Warren Buffett’s annual letter to shareholders is one of those dates even the most hardened of market pros circle on their calendar.
The Berkshire Hathaway Annual Letter to Shareholders is contained within the company’s annual report and has been a candid look inside one of investing’s greatest minds since 1965, a year, by the way, that Berkshire returned 23.8%.
The 2012 letter was no different. “When the partnership I ran took control of Berkshire in 1965, I could never have dreamed that a year in which we had a gain of $24.1 billion would be subpar…” mused Buffett about the ninth time in 48 years he didn’t beat the S&P.
Fairfax Financial’s Prem Watsa has often been referred to as “Canada’s Warren Buffett” and it’s a moniker he comes by honestly, even if the ever-humble value investor would almost certainly shun the comparison.
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Watsa’s Fairfax Financial, an insurance company with direct investments in other insurance companies and a portfolio of bonds and common stocks, has an average annual return of 17.9% over the past decade. By comparison, the S&P 500 has returned 1.4% per year over the same period. Fairfax was Canada’s most profitable corporation in 2008, and through moves that sometimes puzzled the general public, Watsa kept making money through the worst recession in a generation. Before the market collapse of 2008, Watsa used credit default swaps to bet against the US credit market. His $341 million bet returned more than $2 billion. Underscoring the Buffett comparison, Watsa even sits on the advisory board of the Ben Graham Centre for Value Investing at Western’s Ivey School of Business.
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On Friday, Fairfax released its annual report, and Watsa’s letter to shareholders contained within. Watsa said 2012 was a very good year for the company.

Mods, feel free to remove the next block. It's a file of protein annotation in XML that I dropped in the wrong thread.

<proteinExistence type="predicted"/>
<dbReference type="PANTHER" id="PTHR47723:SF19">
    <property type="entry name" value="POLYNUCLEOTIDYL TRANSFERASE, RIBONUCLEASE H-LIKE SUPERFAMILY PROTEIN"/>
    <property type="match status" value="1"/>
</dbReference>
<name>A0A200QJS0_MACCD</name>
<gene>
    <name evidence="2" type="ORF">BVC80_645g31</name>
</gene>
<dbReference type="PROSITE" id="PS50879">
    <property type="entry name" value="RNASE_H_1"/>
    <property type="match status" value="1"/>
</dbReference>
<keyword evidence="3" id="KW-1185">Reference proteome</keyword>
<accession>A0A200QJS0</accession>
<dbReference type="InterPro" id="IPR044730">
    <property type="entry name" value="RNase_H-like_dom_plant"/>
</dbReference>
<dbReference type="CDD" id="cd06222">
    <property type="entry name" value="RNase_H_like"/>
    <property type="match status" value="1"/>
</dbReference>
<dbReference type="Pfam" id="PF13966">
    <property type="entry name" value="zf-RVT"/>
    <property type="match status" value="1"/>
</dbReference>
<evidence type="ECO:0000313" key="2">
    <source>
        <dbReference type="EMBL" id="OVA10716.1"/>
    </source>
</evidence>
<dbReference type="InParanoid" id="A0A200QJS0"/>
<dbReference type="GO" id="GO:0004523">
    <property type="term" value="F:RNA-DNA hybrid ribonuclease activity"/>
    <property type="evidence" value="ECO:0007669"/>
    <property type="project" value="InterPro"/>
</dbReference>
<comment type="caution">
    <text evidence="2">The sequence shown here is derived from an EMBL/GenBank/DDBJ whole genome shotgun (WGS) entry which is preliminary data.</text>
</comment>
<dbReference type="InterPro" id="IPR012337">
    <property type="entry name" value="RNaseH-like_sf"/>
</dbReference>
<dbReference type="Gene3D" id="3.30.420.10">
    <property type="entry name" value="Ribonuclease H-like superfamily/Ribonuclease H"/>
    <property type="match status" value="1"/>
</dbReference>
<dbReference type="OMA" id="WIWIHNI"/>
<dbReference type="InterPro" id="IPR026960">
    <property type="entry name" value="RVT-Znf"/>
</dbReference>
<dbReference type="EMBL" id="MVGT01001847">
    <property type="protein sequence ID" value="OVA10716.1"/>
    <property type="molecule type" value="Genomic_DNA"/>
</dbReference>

“In the 27 years since we began in 1985,” he said, “our compound annual growth in book value per share has been 23%, while our common stock price has compounded at 19% annually.”
Further on in the letter, Watsa addressed an investment he has piled into of late; BlackBerry. Watsa, who now owns more than 10% of the company in Fairfax, and another 10% through his Hamblin Watsa Investment Counsel, describes his interest in BlackBerry in terms that would be familiar to anyone with a dogeared copy of Ben Graham’s Intelligent Investor.
“Remember the tech boom, when companies with no sales were valued at tens of billions of dollars? In 2000, Northern Telecom accounted for 36.5% of the Toronto Stock Exchange index and was worth almost Cdn $400 billion; by 2009, it was bankrupt! Well, last year the opposite happened to Research in Motion (now known as BlackBerry). At its low of approximately $6 per share, it sold at 1/3 of book value per share and a little above cash per share (it has no debt). The stock price had declined 95% from its high!”
Watsa, who revealed his average on BlackBerry is about $17 after he loaded up in the $6-8 range, says the market noise surrounding BlackBerry’s troubles were a classic value investing signal.
“What is striking, even for a person like me who has seen many bull and bear markets, is that at $6 per share, all the Wall Street and Bay Street analysts were uniformly negative – just as they were uniformly positive only a few years ago at prices north of $100 per share, ” he said. “John Templeton’s advice to us: “Buy at the point of maximum pessimism”, still rings in our ears!!”
The Fairfax chairman, who has joined BlackBerry’s board, used the company’s stock turnover, which was three times its float in 2012, to illustrate how much trading goes on in the market these days.
“In this frenzied, hyper environment, activist investors and hedge funds have become dominant – all focused on short term gains,” he notes. “Managements are replaced, employees laid off, divisions sold and companies auctioned off so that these investors can make a quick gain. Many a good company can be destroyed by these actions. We continue to take the long view, always friendly and always supportive of management.”